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Later Today

The viewing went as well as could be expected. Unfortunately, though both Linda and I had planned to take the kids home when they'd had enough, the weather and other circumstances decided against that; snow is falling pretty heavily even now, so I wasn't about to take Ronnie's car and drive the slick mountain roads. Linda, on the other hand, found her car blocked in by the massive crowds coming to say goodbye to Rita. Luckily, there was a playroom next to the main viewing room, so they were able to play in there without disturbing too many people.

As far as the viewing itself, it felt positively surreal for me. For the first half-hour or so, before people began arriving, it was what I expected it to be; Rita looked really, really good, and the immediate family members were able to comfort each other quietly. After that, though, the many people who loved Rita began filing in, filling the funeral home to the brim. It was a huge testament to the number of lives Rita touched in her life, and I know that if she was looking down, she would have been overwhelmed by the outpouring of love in her memory. On the other hand, for me, who didn't really know most of the people who were there, it began to feel less like a calm farewell to my mother-in-law and more like the reception of a wedding of a very distant cousin. I barely had a moment to breathe between chasing the boys and being introduced to old friends of the family, so that when by chance I would catch a glimpse of her coffin out of the corner of my eye, it came with a jolt, reminding me of why I was there in the first place.

But that was okay; the viewing wasn't primarily for me, of course, and by chasing the kids I was allowing Eric and his family the chance they needed to love and be loved by each other. Eric had the chance to spend time with his mother, and he says that he was finally able to accept that she was gone. I know it won't be as simple as that, but that's good for now, I guess.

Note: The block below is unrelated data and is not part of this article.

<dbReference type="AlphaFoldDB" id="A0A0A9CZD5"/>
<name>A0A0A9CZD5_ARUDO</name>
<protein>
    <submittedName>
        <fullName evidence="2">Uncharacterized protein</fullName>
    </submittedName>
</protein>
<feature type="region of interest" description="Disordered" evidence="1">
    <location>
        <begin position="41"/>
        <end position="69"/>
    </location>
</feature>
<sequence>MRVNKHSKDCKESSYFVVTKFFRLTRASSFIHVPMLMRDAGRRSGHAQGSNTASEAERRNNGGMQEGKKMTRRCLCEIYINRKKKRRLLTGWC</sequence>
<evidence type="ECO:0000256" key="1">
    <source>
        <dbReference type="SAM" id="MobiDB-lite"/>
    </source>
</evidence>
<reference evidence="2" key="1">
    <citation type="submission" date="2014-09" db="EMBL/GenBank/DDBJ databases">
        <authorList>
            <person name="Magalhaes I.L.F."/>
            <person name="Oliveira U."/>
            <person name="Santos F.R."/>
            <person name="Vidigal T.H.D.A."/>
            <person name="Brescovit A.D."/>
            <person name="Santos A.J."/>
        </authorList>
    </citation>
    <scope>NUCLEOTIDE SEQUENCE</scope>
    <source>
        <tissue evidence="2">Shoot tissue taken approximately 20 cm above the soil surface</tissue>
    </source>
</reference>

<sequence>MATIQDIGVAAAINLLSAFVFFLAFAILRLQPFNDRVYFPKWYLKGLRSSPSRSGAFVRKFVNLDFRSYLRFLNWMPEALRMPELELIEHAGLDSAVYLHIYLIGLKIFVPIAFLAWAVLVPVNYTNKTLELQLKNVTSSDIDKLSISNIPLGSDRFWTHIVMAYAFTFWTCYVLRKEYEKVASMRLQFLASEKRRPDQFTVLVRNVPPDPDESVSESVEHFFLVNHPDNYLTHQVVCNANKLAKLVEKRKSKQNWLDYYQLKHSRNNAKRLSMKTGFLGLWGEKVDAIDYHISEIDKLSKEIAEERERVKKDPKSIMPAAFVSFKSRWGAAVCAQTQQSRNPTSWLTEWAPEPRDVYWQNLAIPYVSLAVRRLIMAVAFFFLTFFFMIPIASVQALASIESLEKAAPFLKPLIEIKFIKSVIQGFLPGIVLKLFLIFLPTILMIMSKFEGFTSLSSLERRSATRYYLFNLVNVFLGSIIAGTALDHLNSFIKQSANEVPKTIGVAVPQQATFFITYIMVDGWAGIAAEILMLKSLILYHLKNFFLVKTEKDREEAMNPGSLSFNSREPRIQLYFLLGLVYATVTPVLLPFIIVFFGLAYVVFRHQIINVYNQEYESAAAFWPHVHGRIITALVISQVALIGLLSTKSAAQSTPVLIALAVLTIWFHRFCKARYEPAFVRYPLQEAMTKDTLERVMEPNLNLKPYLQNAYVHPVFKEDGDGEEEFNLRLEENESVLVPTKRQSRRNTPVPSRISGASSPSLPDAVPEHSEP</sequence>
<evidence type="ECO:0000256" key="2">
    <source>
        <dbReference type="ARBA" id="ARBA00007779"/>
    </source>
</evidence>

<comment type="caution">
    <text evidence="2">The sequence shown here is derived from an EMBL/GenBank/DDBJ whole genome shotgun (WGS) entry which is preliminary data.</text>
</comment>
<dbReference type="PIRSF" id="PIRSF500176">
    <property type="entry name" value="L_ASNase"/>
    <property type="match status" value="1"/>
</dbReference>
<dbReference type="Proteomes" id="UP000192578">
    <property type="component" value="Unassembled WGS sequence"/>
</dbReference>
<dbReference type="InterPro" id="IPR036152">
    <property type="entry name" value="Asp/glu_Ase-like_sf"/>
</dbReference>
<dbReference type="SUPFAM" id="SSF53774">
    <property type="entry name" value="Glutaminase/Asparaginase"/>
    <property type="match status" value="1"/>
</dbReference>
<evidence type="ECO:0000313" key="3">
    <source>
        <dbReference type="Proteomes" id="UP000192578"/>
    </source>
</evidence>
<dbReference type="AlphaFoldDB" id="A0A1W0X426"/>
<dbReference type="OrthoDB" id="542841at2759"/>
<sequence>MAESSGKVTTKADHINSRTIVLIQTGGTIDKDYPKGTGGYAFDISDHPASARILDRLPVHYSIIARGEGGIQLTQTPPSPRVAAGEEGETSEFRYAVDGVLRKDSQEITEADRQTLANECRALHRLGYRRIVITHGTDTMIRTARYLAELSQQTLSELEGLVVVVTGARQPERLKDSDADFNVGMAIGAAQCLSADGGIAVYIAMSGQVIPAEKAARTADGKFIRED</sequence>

Sam was hit a little harder than I thought. Seeing Rita in her coffin frightened him a little bit, though once we realized that his first concern was the whereabouts of her legs (hidden in the bottom of the coffin, not removed, as he feared), we were able to reassure him a bit. He visited with her a handful of times over the course of the evening, and in between that, he played with Hailey. Several times I overheard him trying to talk with her about what was happening, but she was completely and totally oblivious. One exchange actually went something like this:

SAM: I miss Grandma very much. (pause) I'm so sad!
HAILEY: About what?

He decided, after much deliberation, that he doesn't want to go to the funeral tomorrow. I explained what it would be, and he decided that he'd rather stay at home, but perhaps go to the gravesite with Eric later (the funeral won't include an interrment ceremony). I told him it was all right, that nobody would make him do or go to anything that made him uncomfortable. He's working through this still, and I think he's doing an admirable job.

One of the high points of the evening was the presence of Protho and another old college friend, Aaron. Having them there really helped Eric, I know, who was able to relax in the support of his buddies. We hadn't seen either of them in too long, so it turned into a mini-reunion of sorts. It's terrible that it took an event like this to bring it about, but it was appreciated nonetheless. Phone conversations with Laurie and a couple of other old friends have also eased the pain around us.

Tomorrow will be the funeral, and my parents are coming in for that. I'm exhausted, and I really should be sleeping right now, but Gabe fell asleep in the car (and no wonder!) on the way back from the viewing, so I decided to take him back to the hotel instead of joining everybody else out at the house for a very late but needed meal. Pizza just got delivered, so I'll go do that, now. Good night!

previous one year ago:
Today he found the book with the map of the United States, and he's been running through the states and asking bizarre questions. "Is Daddy Texas? Is Texas blue?"
two years ago:
Whine, whine, whine. Get over it, Carrie; nobody wants to hear the teacher complain about the tests.
three years ago:
Oh, no, it first bent, and then in sprang upward and jammed itself deep into the meaty pad of my right index finger before detaching itself in a long rip downward through my flesh.
four years ago:
There's something very wrong when he dreads going to work in the morning because it will mean starting the car, and he's terrified that the engine will either not start or make horrid noises if it does.
five years ago:
The library sent me to a Mock Caldecott panel, and I got to participate in a limited version of what the actual Caldecott panel will do in January.
six years ago:
I used to be one of the most insatiable green-eyed monsters on the planet.
In the ears:
Christmas carols

On the Bookshelf:

Gratuitous Sam

Extra Gabe

On hold until we get back


©1999-2003 C. Richmond.